Is The Upstream Sector Spending Enough?

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spend on development and is a barometer of the industry’s mood. Here’s the view of our upstream team, by Fraser McKay, Head of Upstream Analysis, Dr Andrew Latham, Head of , and Rob Clarke, Director US L48.

What do we think global spend will be in 2020? We expect development expenditure of around U.S.$450 billion this year. That’s about 8% above the 2016 low, but flat year-on-year and 40% below the peak of 2014.

Is the industry enough? That’s the big question on our minds. Companies are still extremely cautious, with capital discipline the order of the day. Budgets are tightly controlled, though service sector costs are still low so there’s more bang for buck. Despite the fall in spend, supply of oil and gas has continued to surprise on the upside. Whether that holds true into the mid-2020s depends on whether tight oil delivers the growth we expect.

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Where are the opportunities? Development outside the U.S. Lower 48 is robust, up around 4% to U.S.$352 billion this year. We predict a healthy crop of conventional final investment decisions (FIDs) of around 40 projects; below the 2018 peak of 54, but up on last year and the second-highest since the downturn. These hold 34 billon barrels of oil equivalent (boe) of resource with total spend of U.S.$220 billion, in line with the 2018 high-water mark. The average project size at over 800 million boe is also a bit higher.

Which segments are growing? Liquefied (LNG) is seeing a major growth spurt. The market is heavily oversupplied at present, but the industry needs to develop new LNG supply to meet growing demand. Last year saw a record 71 million tonnes per annum of new capacity sanctioned, including December’s go-ahead for Nigeria LNG Train 7. 2020 could match that number with big projects in Qatar, the US and Mozambique. Spend on upstream LNG projects in 2020 will be up 50% on 2019 to over U.S.$30 billion (excluding non-integrated plant spend). There’s a concern about cost pressures after the squeeze early last decade, when new build was concentrated on Australia. This time, there’s a wider geographical spread and spare capacity in fabrication yards.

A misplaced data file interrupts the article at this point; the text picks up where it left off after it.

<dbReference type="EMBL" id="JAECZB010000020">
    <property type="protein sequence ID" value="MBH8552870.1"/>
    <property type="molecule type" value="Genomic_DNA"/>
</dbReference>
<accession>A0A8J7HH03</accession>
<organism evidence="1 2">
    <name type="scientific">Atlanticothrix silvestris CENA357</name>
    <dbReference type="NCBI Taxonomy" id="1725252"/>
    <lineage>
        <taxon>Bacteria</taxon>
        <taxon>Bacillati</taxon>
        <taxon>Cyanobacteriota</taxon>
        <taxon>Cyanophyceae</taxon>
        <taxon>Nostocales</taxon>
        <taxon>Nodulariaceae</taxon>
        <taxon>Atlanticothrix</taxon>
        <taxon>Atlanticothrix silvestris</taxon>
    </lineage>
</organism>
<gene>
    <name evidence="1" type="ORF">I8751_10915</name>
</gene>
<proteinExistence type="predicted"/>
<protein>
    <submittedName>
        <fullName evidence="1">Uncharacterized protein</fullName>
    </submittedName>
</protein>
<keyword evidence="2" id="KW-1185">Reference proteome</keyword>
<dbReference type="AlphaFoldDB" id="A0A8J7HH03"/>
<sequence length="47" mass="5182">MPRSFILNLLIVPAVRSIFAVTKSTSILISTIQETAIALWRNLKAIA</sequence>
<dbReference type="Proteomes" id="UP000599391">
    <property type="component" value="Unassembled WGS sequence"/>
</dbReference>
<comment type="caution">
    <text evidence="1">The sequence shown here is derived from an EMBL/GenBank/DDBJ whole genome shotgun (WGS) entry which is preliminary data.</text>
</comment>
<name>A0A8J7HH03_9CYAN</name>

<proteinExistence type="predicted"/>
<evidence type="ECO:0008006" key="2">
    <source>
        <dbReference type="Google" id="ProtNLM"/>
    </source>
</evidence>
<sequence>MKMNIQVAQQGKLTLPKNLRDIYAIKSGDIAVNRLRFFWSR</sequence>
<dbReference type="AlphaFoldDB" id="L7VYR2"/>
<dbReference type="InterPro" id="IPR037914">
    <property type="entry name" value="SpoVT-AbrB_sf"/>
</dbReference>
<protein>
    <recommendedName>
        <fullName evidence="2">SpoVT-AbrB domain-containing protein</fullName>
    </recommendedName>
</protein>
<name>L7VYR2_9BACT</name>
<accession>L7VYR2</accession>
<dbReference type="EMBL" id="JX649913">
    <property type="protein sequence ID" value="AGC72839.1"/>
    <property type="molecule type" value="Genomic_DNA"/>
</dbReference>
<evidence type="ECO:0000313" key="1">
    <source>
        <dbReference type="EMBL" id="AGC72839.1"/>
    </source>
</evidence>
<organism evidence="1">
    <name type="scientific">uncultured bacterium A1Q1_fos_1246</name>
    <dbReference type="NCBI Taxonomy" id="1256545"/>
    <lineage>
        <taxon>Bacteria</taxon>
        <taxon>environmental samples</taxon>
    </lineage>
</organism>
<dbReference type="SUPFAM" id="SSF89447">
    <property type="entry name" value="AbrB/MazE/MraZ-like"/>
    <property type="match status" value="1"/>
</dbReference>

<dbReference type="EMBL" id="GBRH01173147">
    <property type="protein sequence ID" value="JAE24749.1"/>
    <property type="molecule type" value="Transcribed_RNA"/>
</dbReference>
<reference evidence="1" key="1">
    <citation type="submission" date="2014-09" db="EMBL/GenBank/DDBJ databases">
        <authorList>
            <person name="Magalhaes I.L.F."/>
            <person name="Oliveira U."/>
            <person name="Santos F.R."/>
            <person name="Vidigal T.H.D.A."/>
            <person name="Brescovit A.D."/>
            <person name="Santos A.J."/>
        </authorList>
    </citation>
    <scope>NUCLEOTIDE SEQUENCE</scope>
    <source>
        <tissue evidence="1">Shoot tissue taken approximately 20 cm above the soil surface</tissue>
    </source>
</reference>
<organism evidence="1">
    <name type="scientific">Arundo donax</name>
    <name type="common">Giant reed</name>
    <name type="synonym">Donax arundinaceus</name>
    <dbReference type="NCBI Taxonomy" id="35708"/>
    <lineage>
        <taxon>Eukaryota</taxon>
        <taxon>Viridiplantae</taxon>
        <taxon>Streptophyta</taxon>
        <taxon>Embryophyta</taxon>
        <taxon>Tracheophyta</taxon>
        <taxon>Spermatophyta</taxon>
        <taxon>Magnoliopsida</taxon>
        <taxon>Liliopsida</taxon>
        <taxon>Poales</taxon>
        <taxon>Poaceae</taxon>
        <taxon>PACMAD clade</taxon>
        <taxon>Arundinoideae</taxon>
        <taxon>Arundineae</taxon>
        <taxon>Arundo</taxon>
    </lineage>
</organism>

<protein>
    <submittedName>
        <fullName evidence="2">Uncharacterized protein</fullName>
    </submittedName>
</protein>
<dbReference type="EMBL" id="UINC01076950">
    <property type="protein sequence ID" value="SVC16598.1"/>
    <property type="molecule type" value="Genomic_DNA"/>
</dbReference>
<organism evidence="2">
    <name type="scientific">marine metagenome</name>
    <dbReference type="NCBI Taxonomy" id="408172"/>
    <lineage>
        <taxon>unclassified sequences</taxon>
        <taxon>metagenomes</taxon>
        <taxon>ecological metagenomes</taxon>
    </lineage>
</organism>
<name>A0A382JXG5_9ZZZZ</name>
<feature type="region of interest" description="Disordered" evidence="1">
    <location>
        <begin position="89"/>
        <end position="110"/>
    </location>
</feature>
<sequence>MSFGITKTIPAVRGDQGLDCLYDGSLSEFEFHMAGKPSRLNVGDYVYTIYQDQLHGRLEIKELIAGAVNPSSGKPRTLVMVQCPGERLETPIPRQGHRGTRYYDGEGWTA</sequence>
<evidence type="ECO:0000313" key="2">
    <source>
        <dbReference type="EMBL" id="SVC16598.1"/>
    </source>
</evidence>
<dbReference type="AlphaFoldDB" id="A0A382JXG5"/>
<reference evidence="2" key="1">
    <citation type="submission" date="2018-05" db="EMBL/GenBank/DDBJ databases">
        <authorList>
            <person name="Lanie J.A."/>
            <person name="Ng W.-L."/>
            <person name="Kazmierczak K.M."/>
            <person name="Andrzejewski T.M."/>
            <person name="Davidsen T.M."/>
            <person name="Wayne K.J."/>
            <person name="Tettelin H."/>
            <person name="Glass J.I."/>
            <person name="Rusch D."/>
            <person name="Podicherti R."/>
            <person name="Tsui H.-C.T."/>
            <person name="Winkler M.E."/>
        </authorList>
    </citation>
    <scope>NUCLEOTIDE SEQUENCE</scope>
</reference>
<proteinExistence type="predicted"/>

And going backwards? US unconventionals – spend will fall by more than 10% in 2020, with tight oil and gas both down. There’s still plenty of tight oil inventory with breakevens below US$50/bbl, mainly in the Permian. But investors have tired of years of negative cash flow and “jam tomorrow”. Many of the independents that dominate tight oil production are being forced to reduce spend and, instead of pursuing growth, deliver free cash flow and dividends. The , led by ExxonMobil and Chevron, don’t have the same constraints and will increase spend.

The net effect is lower spend and lower average rig count. This will lead to monthly year-on-year tight oil production growth falling to virtually zero by the end of this year, albeit temporarily. It’s a far cry from the rampant growth of the last few years. With Henry Hub depressed, cash flow for unconventional gas players is also under pressure and spend will decline.

Is exploration spend increasing as returns improve? No, the opposite. We expect a drop of 15%, to around U.S.$30 billion, meaning spend in 2020 will be just one-third of the U.S.$93 billion 2014 peak. The continued drop in spend comes despite improved exploration economics – we expect full cycle returns of 12% to 15% in 2020, the fourth straight year of value creation.

Conventional exploration is inherently high risk and vulnerable when capital is constrained. Fewer companies are exploring, with smaller explorers struggling to raise risk capital. Another reason spend is declining in 2020 is that well commitments have fallen away. We aren’t yet seeing companies rein in exploration directly because of risks posed by the energy transition, though that will come. We reckon U.S.$25 billion to U.S.$30 billion may be the new normal for undisturbed global exploration spend for the next few years.

Will the current spike in oil price change anything? Unlikely. The geopolitical tensions behind the January jump in Brent increase uncertainty and, if anything, weaken the case for discretionary investment. The industry has a reputation for short-termism but, in 2020, will be at pains to convince investors it won’t fall into the trap of loosening capital discipline. Any surplus cash flow generated by higher prices will most likely be returned to as buy-backs or used to pay down debt.
Source: Wood Mackenzie

Source: Investing.com

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